Pyongyang claims successful test launch of solid propellant hypersonic ballistic missile

By Park Sae-jin Posted : January 15, 2024, 10:52 Updated : January 15, 2024, 10:52

SEOUL -- North Korea has claimed that a solid propellant hypersonic ballistic missile, launched from a facility near Pyongyang on January 14, successfully achieved its target goal of verifying the maneuverability of the ultra-fast rocket.

An "intermediate-range solid-fuel ballistic missile" (IRBM) is a new type of intermediate-range missile that covers distances from 1,000 to 5,000 kilometers (3,106 miles). The missile, which uses solid fuel, is known for quicker launch times and greater mobility compared to intercontinental ballistic missiles that use liquid-type fuels. Capable of traveling at hypersonic speeds of Mach 5 and above, the IRBM presents a significant challenge for conventional missile-intercepting countermeasures due to its super-fast speeds and hard-to-predict flight trajectory.

Pyongyang's state-operated Korean Central News Agency said on January 15 that the IRBM launched on the previous day successfully fulfilled its goal of "verifying the gliding and maneuvering characteristics of intermediate-range hypersonic maneuverable controlled warhead and the reliability of newly developed multi-stage high-thrust solid-fuel engines."

The hypersonic missile was first unveiled on January 5, 2022, when Pyongyang fired a ballistic missile into the East Sea. North Korea later claimed that an IRBM successfully flew some 7,000 kilometers at a maximum speed of Mach 5 before landing in the East Sea.

The development of the IRBM is part of North Korea's plan to beef up its military capabilities to prevent invasion by its enemy countries. The consistent march to strengthen Pyongyang had accelerated the military tension between the two Koreas. North Korea mainly criticized Washington and Seoul for conducting joint military drills.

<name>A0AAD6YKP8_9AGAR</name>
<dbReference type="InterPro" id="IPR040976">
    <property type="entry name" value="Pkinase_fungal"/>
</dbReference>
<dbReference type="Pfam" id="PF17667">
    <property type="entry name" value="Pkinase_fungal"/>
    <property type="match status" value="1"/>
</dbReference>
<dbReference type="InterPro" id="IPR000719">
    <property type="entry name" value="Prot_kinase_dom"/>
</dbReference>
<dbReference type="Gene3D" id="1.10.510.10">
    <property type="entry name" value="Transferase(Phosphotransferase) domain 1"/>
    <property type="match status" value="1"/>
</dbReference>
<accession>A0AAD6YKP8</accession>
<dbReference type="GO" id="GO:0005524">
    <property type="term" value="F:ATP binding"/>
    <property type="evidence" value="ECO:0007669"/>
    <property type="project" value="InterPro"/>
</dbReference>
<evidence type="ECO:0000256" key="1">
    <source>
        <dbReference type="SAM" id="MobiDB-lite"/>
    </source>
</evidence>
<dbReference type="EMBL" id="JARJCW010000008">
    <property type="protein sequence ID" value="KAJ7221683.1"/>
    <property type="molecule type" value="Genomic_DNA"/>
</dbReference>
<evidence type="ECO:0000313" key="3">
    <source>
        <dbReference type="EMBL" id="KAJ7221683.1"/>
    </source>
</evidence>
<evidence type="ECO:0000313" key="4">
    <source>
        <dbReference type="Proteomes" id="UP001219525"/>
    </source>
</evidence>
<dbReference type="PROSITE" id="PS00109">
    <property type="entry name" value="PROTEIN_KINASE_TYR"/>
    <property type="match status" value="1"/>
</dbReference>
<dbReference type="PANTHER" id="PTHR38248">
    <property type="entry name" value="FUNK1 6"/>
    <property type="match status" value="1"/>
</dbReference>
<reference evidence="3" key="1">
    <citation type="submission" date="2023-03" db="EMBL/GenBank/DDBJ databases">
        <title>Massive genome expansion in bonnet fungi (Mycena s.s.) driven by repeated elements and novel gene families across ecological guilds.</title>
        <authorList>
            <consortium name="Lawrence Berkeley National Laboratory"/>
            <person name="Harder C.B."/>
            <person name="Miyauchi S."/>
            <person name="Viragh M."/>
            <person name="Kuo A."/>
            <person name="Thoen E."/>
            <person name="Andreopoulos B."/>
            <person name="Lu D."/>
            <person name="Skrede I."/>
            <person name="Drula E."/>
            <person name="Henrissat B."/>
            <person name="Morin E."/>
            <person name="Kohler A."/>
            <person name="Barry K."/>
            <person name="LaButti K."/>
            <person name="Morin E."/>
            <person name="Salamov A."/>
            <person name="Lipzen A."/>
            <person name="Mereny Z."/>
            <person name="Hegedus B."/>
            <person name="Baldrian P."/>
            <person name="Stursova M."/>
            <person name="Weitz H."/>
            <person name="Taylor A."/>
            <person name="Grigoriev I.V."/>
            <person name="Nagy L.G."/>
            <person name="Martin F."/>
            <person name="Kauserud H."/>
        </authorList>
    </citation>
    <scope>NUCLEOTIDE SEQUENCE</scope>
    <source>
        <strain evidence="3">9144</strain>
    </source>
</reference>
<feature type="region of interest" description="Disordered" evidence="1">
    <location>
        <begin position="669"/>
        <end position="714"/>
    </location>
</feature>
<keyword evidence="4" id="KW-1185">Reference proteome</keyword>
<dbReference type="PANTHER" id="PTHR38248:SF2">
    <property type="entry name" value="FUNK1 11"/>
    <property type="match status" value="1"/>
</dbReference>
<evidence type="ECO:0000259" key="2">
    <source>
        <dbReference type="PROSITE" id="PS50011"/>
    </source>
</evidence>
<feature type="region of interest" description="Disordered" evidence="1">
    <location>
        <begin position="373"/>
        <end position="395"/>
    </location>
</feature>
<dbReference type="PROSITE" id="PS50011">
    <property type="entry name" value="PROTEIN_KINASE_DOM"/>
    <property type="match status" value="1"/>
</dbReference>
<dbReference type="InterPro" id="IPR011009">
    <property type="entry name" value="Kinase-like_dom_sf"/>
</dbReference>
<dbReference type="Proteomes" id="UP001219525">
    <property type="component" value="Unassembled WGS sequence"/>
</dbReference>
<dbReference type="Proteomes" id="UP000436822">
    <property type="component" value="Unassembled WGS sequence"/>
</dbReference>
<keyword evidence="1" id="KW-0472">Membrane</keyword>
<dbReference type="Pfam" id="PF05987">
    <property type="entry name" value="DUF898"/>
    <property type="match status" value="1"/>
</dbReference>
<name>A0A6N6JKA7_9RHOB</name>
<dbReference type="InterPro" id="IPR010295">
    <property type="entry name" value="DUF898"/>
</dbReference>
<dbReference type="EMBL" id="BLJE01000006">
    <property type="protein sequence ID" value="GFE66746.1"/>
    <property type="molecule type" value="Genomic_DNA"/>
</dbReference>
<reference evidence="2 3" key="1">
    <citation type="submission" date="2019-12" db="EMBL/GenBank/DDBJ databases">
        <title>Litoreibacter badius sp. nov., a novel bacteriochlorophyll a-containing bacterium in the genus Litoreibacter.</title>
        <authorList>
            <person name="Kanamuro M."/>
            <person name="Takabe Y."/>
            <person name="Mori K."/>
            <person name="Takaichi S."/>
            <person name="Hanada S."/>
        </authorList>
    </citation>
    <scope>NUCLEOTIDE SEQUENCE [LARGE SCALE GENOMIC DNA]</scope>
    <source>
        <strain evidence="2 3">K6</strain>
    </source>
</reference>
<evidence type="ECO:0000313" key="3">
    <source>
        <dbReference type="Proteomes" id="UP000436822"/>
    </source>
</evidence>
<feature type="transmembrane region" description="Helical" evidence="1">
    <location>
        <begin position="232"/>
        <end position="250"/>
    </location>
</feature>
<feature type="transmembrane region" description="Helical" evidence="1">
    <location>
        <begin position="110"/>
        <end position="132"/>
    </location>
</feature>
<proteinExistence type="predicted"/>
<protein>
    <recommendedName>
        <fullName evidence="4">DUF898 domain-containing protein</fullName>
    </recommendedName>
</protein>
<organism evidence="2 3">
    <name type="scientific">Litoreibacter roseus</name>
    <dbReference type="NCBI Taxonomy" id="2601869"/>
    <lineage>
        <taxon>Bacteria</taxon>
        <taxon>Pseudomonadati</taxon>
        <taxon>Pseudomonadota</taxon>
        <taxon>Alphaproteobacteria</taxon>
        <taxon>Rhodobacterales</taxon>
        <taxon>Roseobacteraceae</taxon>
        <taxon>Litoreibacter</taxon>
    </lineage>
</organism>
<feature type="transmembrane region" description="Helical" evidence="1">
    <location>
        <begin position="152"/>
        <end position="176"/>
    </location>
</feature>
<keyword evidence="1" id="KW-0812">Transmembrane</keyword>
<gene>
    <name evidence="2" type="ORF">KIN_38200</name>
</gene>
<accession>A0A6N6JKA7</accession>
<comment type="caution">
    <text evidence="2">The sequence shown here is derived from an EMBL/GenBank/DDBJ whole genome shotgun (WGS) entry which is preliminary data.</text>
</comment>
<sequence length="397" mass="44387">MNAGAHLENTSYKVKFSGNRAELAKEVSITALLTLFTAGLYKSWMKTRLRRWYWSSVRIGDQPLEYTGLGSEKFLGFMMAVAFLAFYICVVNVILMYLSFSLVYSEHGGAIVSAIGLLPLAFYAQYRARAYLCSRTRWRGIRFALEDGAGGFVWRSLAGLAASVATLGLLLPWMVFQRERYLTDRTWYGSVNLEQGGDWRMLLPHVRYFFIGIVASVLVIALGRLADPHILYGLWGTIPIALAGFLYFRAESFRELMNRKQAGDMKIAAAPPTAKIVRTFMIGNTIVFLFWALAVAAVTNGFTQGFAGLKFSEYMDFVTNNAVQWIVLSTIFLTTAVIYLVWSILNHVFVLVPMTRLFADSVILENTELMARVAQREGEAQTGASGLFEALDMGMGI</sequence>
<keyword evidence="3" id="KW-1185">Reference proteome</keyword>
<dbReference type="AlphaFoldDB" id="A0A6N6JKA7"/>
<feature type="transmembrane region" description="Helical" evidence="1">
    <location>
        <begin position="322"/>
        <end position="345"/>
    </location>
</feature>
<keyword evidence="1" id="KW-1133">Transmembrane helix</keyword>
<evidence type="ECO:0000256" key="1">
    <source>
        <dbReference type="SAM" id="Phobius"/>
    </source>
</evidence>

Missiles including ballistic missiles and cruise missiles were fired 41 times in 2022 and 25 times in 2023. After two failed attempts, North Korea managed to put a military spy satellite into orbit in November 2023.

Pyongyang also fired some 200 artillery shots into the West Sea, also known as the Yellow Sea. The shells landed just north of the Northern Limit Line (NLL), drawn initially by the United Nations Command (UNC) in 1953 during the armistice negotiations that brought a ceasefire to the Korean War (1950~1953). For decades, Pyongyang has continuously challenged the NLL's legitimacy, claiming a different maritime boundary.

However, unlike its stance that formerly stood strong against the U.S. and its allies, North Korea stressed in the statement that the test launch of the hypersonic missile was not aimed at escalating military tension between the two Koreas. "The test-fire never affected the security of any neighboring country and had nothing to do with the regional situation," KCNA said, taking a step back from its stern stance towards the United States, South Korea, and their allies.
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